Looking from my balcony today I noticed the snow receding and spring starting to have an effect, with trees coming out in leaf, animals coming out of hibernation, and birds migrating back home and starting to nest. Last week I was talking over Skype to someone in the UK and they were thrilled just to listen to the birds chirping away in the forest just 30 feet away from where I was sat on the balcony (they sound like this). The mental space and quiet they got from that somehow seemed to help quieten their mind and they began to see more clearly what was going on in their life and what to do about it.
And over the coming weeks the forest and wildlife will continue waking up and the cloak of trees start to show the mountains in their full magnificence.
It reminds some years ago when I worked as a Landscape Ecologist, when I literally designed with nature. You see, the same life force that exists behind us also exists in nature. Arguably we are all one and the same. I was 1 of 300 Landscape Ecologists in the UK and the only practicing one! All the others were scientists or academics and when we met at conferences they’d get excited at how I was practically applying their theories in the ‘living world’ in real time. I used to work with engineers, planners, foresters, conservationists and designers creating reservoirs, roads, housing schemes, coastlines, pipelines and forests. Working with them meant I had to understand what was important to them, and once understood to seamlessly combine all their objectives into something that worked very simply.
And the key thing was you’d never notice my work. It looked as though the new development or forest had always been there, as it seamlessly and quickly fitted in to the existing landscape and ecology. Even now if you go to North East Scotland you still won’t see my work, but it will be all around you: the forests you walk through, the roads you drive along, the pipelines hidden along the coastal heath, the coastline and beaches you play on. I even protected the quality of water for many whisky distilleries so people around the world could enjoy their favourite tipple.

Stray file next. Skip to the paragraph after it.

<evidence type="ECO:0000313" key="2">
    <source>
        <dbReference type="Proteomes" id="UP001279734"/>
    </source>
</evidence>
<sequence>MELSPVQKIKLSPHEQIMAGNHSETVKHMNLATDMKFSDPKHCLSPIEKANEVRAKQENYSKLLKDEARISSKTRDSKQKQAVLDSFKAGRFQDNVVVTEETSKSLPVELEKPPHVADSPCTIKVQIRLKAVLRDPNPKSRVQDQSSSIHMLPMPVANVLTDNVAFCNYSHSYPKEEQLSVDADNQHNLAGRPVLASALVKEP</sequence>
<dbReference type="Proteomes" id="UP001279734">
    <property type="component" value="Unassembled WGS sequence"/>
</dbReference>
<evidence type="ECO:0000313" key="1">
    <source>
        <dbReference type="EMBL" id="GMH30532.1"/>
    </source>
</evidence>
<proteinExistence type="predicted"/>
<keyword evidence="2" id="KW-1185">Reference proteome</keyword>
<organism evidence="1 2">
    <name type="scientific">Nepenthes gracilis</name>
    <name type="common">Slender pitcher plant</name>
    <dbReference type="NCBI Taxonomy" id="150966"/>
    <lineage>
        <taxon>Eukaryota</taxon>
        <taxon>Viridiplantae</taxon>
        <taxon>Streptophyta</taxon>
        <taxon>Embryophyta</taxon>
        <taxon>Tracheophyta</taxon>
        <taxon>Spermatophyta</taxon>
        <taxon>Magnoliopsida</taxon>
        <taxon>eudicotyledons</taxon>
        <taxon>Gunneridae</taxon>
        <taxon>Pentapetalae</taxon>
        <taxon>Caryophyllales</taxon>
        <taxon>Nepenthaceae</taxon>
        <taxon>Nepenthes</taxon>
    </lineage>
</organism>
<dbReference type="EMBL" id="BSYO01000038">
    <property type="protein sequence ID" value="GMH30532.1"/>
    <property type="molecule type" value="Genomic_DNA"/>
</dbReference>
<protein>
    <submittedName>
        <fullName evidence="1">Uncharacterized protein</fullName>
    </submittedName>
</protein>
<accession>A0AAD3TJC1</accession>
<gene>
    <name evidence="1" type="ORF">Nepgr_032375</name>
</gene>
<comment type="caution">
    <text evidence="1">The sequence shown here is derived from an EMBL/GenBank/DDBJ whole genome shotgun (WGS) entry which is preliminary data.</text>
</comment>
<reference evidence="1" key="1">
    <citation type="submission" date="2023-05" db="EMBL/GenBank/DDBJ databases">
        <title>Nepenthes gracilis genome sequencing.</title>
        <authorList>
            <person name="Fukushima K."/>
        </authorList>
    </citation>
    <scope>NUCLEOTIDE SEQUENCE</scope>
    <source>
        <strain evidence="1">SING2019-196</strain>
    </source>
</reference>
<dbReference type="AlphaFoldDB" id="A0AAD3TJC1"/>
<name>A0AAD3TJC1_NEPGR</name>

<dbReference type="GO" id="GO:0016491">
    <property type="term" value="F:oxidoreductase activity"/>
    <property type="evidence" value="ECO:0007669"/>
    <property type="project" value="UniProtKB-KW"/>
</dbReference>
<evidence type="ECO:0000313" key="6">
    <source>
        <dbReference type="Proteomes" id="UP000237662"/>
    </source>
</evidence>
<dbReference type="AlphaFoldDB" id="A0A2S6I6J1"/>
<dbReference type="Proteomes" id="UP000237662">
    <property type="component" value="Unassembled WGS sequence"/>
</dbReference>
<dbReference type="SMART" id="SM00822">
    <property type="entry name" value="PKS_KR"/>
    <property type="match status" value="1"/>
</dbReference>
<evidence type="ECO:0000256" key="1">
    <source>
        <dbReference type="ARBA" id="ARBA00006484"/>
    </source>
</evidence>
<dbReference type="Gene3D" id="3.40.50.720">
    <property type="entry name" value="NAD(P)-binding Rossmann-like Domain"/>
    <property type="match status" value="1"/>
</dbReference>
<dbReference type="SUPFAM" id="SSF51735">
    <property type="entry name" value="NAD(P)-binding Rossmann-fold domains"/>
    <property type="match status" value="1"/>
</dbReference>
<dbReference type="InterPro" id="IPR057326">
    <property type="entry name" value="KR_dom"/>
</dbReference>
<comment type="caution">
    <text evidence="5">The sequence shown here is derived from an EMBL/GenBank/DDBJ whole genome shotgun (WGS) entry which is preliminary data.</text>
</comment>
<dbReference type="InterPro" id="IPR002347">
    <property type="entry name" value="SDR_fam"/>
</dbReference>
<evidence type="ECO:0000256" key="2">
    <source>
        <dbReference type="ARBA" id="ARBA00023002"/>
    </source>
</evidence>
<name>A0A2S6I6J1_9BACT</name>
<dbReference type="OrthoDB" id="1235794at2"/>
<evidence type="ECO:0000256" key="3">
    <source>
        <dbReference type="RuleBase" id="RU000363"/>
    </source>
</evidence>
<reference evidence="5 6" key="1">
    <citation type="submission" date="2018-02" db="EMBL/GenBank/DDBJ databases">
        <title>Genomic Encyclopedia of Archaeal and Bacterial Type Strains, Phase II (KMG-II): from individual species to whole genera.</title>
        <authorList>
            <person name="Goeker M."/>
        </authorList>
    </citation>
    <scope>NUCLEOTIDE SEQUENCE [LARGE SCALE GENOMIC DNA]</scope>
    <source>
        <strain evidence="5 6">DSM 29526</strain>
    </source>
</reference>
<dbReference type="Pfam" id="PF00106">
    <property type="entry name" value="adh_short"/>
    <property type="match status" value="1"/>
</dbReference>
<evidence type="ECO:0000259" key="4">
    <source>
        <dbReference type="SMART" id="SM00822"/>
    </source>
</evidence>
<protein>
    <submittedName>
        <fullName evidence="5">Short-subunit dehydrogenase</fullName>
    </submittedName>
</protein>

And the financial and time savings compared to the traditional ‘detailed thinking’ and minutely constructed approaches were enormous. And once the other professionals understood the importance and helpfulness of working with nature (or, how the system works) it made absolute common sense to them. And the results spoke for themselves and for the people around them.
Here in the Alps, it looks like a static system of forests and rivers and wildlife and people and communities but behind all of that change is constantly going on: it’s actually a dynamic equilibrium. And the local people here work with how the system works. They’ve got to know and understand it over time, and work with it to maximum effect and minimal input. And they soon know if they work against it: for example in the form of avalanches and rock slides, pollution of water courses. I can see Mont Evian from the balcony and millions of people around the world can enjoy their favourite bottled water because of how they work with nature here.
You see, the system only works one way. You can fight against it some of the time (and some people do that for a lifetime) – and that takes ever increasing amounts of energy and resources – but the force behind each and every one of us will always bring you back on track. Or, you can work with it and it guides you along in the direction you want to go more easily and with less on your mind.
And if you’re curious about working seamlessly with your nature then let’s have a conversation and I can share more.
And if you want to hear the sound of spring, click here 🙂